David Peter Alexander Dix
David Dix was a spring-heeled, athletic lock who is just one of eight Wallabies to play on two overseas tours yet remain uncapped at Test level. What made Dix somewhat unique from the other seven is that he achieved the feat despite not being selected in either of the initial touring teams.
Born, bred and educated in Sydney, Dix attended the Shore school where his main sport was rowing. He played a single season of 1st XV rugby as the side shared the 1985 GPS premiership with St Josephs. Dix earned selection in the GPS 3rd XV however a stroke of luck won him an unlikely trial for Australian Schoolboys. The Shore 1st VIII was in New Zealand where they rowed in a regatta as the Australian Schools VIII. An eight from Queensland also attended the event, including someone with connections to the Brisbane Grammar School. At that time Brian Short, the coach of the Australian Schoolboys, was at BGS and known to be on the lookout for high jumping line-out prospects. The next thing he knew, Dix was picked on the Australian Schools tour to the U.K. and Europe under the captaincy of Ricky Stuart. The side went through the tour undefeated and following their return home team manager John Rae nominated Stuart, Albert Fulivai, David Wilson and Dix as potential Wallabies.
In 1986 Dix moved to Quirindi where he made his first grade debut alongside fellow future Wallaby David Carter. Dix returned to the city in 1987 and enrolled to study Agricultural Economics at the University of Sydney. Two years later Dix enjoyed a breakout season when he was runner-up to Simon Poidevin in the Rothmans Medal Award for the Sydney player of the year. However, his year reached even greater heights when he was named as a late replacement for Steve Tuynman on the Wallaby tour to North America and France. That selection forced Dix to abandon a University tour of Argentina in order to link up with the national team for a three-day camp prior to their departure. Coach Bob Dwyer said that he believed Dix had ‘outstanding potential’ however the tour for him was essentially a learning experience as Peter FitzSimons and Rod McCall were paired in the middle row for both French internationals. Nonetheless, Dix made his Australian debut in the tour opener against the North American Wolverines where it was written that he “performed outstandingly”.
Dix returned home a far better player for the experience and the following year he debuted for Sydney (vs. Australian Barbarians) before being named in the Australian Emerging Players squad for their tour to England and Europe. In 1991, Dix was chosen for the Australian Barbarians when they faced Western Samoa (L 24-36) in a World Cup warm-up fixture before he was called into the Wallaby squad for their own short, pre-RWC tour of New Zealand. However, Dix respectfully declined the invitation given he had already committed to a departure for Cambridge University to study Land Economy. His season then ended with a fourth place finish behind Marty Roebuck in the Rothmans Medal standings.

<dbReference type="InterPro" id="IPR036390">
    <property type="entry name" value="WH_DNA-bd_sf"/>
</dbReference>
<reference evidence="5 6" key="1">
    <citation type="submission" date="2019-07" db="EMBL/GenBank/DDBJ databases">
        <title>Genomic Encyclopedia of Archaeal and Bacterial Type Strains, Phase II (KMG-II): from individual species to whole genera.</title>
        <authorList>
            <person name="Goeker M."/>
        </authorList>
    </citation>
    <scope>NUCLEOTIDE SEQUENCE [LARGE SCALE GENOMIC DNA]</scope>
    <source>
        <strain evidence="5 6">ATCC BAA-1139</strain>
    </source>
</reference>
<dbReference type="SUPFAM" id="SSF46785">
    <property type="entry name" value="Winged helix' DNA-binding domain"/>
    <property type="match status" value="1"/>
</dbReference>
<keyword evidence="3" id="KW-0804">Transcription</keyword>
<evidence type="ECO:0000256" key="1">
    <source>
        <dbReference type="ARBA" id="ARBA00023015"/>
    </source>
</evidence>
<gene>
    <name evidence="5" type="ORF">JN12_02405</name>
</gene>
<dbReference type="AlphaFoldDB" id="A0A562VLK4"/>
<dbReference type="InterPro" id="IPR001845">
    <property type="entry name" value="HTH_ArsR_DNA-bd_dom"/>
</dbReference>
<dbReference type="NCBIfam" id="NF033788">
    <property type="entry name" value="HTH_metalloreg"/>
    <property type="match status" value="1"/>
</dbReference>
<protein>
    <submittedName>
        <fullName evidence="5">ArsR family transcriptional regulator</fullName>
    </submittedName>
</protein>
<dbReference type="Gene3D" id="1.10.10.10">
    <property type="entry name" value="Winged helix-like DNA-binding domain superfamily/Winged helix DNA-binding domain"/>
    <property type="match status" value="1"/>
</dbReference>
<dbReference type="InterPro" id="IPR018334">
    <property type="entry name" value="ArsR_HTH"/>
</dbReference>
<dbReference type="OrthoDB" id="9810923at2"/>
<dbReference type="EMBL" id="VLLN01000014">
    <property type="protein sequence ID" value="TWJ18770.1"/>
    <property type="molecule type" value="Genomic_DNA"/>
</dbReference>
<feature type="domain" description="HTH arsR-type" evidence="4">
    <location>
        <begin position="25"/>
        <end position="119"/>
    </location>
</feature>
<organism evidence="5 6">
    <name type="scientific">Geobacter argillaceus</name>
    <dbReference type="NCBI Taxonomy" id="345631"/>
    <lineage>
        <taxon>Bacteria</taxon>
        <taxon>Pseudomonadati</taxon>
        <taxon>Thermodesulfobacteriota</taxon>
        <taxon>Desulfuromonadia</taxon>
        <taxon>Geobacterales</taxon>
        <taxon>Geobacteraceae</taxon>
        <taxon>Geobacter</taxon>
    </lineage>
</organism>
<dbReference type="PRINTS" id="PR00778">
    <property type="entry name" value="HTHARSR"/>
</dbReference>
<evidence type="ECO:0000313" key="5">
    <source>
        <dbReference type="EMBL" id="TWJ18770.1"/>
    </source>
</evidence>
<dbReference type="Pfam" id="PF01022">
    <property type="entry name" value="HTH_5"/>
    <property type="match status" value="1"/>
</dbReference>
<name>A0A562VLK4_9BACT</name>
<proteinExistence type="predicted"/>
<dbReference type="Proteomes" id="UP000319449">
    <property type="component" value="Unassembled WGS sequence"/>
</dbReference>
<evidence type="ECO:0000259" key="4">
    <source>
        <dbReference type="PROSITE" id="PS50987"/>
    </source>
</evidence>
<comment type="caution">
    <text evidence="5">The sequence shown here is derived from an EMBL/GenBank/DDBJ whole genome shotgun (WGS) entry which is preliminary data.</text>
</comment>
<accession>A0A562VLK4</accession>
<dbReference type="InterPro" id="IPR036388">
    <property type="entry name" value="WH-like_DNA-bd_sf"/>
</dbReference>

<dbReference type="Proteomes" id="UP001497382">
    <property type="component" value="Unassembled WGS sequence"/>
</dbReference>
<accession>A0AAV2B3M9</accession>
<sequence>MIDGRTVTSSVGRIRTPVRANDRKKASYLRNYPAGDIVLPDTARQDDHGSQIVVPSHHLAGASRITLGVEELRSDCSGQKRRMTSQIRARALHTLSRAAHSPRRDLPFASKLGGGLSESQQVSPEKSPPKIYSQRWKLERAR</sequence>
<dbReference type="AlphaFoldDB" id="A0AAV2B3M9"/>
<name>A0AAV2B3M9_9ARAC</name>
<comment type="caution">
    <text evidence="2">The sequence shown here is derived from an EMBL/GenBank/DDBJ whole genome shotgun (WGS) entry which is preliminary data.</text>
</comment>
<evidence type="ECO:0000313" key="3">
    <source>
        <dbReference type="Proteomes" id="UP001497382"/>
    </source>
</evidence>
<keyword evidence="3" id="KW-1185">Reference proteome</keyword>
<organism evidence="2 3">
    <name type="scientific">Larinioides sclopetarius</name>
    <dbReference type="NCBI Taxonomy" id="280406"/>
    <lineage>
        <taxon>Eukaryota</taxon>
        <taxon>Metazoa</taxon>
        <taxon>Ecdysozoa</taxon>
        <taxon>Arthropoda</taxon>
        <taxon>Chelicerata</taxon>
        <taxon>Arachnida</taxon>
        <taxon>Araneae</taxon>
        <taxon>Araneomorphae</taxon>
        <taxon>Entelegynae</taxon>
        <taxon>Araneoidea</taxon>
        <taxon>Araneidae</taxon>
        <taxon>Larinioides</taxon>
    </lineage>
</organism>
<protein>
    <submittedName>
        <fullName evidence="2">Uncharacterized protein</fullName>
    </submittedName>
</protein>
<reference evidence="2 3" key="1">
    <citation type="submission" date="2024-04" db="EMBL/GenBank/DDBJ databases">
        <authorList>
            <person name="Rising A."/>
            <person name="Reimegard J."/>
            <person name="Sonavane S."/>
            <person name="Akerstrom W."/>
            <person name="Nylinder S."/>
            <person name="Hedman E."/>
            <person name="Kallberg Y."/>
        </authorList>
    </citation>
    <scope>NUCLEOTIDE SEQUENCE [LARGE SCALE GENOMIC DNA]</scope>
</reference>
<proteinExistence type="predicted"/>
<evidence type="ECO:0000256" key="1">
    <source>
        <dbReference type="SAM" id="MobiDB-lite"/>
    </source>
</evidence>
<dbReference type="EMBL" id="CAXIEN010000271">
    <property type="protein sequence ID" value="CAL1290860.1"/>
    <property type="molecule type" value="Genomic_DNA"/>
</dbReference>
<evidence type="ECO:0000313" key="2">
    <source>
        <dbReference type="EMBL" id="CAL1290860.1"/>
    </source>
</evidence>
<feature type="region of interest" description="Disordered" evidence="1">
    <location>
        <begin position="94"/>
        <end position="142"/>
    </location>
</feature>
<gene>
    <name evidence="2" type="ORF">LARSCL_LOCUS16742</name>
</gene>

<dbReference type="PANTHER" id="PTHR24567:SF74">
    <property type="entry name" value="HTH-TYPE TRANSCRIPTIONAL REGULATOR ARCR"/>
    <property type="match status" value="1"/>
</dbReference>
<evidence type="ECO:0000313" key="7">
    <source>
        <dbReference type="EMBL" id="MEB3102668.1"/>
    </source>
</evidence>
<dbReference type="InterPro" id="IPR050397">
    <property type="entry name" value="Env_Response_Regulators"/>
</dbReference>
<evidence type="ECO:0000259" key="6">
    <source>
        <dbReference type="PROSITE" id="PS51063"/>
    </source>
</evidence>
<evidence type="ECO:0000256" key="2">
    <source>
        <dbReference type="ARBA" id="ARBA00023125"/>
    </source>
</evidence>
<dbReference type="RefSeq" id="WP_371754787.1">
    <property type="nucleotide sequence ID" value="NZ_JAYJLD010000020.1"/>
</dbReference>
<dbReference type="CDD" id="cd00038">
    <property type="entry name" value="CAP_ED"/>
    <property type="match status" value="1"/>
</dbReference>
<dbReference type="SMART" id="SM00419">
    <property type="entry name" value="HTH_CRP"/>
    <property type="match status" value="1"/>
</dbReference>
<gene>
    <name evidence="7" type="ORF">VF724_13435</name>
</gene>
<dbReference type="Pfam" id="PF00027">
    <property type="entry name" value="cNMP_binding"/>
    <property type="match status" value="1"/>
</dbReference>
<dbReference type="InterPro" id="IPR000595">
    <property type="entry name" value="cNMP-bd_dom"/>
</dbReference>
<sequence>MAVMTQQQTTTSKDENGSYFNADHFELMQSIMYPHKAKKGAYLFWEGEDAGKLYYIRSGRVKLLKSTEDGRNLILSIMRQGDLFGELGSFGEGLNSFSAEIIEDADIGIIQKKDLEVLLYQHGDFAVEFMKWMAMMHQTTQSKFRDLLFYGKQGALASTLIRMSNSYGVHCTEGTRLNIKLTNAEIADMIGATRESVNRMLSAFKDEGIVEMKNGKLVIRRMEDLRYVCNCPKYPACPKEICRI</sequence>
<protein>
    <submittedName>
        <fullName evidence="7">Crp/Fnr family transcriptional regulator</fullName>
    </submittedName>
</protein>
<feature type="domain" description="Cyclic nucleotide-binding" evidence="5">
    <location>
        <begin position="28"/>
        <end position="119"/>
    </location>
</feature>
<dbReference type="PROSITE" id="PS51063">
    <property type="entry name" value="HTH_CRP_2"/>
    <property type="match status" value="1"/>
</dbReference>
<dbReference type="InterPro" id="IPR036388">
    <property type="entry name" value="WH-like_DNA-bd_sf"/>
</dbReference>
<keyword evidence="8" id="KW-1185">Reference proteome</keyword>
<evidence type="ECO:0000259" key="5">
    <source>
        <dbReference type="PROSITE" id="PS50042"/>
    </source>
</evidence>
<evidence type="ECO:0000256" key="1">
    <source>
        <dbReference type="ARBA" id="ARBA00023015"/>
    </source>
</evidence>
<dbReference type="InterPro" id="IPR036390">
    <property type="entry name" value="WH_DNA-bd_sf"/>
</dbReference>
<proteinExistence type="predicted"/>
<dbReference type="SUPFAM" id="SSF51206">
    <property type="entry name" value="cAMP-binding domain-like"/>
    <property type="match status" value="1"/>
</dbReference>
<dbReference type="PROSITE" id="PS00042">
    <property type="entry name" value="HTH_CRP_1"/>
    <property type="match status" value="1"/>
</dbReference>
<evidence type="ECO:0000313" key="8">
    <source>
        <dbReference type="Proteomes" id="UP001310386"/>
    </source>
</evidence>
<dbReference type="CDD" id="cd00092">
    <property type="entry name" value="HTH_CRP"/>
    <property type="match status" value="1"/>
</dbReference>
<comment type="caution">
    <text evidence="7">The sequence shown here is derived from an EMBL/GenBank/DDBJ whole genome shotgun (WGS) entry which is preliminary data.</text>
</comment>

While at Cambridge Dix twice won rugby ‘Blues’ (1991-92) and was at college when the Wallabies arrived for their tour to Ireland and Wales in late 1992. Unfortunately the Australians suffered an injury crisis, one that hit new heights after John Eales was said to be no more than a 50:50 for the Welsh test after he strained the capsule of his left shoulder early in Australia’s 9-13 shock loss to Llanelli. Five days later Garrick Morgan was ruled out for the rest of the tour after he tore abdominal and groin muscles in the 19-9 win over Monmouthshire. In a tight corner, Australia was forced to call up three players -- Poidevin, Dix and Brendan Nasser -- from outside the 30-man squad to face a Welsh Students past and present side at Bridgend.
Dix then joined Harlequins before he returned to Australia in 1994 and linked up with Gordon. Dix officially retired after the 1995 Shute Shield grand final victory over Canberra however he did strap on the boots again in his early 40s, for Yokohama Country and Athletic Club in Japan, and was a member of the side that won the 2009 East Japan Cup.
Represented Australian Schools
Dix debuted for Australia in the uncapped fixture against the North American Wolverines at Ontario (W 24-6). In France he started three matches - against Languedoc Regional Selection (L 10-19), Auvergne Province (L 10-19) and L’ile de France (L 19-21).
Dix played his final match for Australia against the Welsh Students (W 37-6).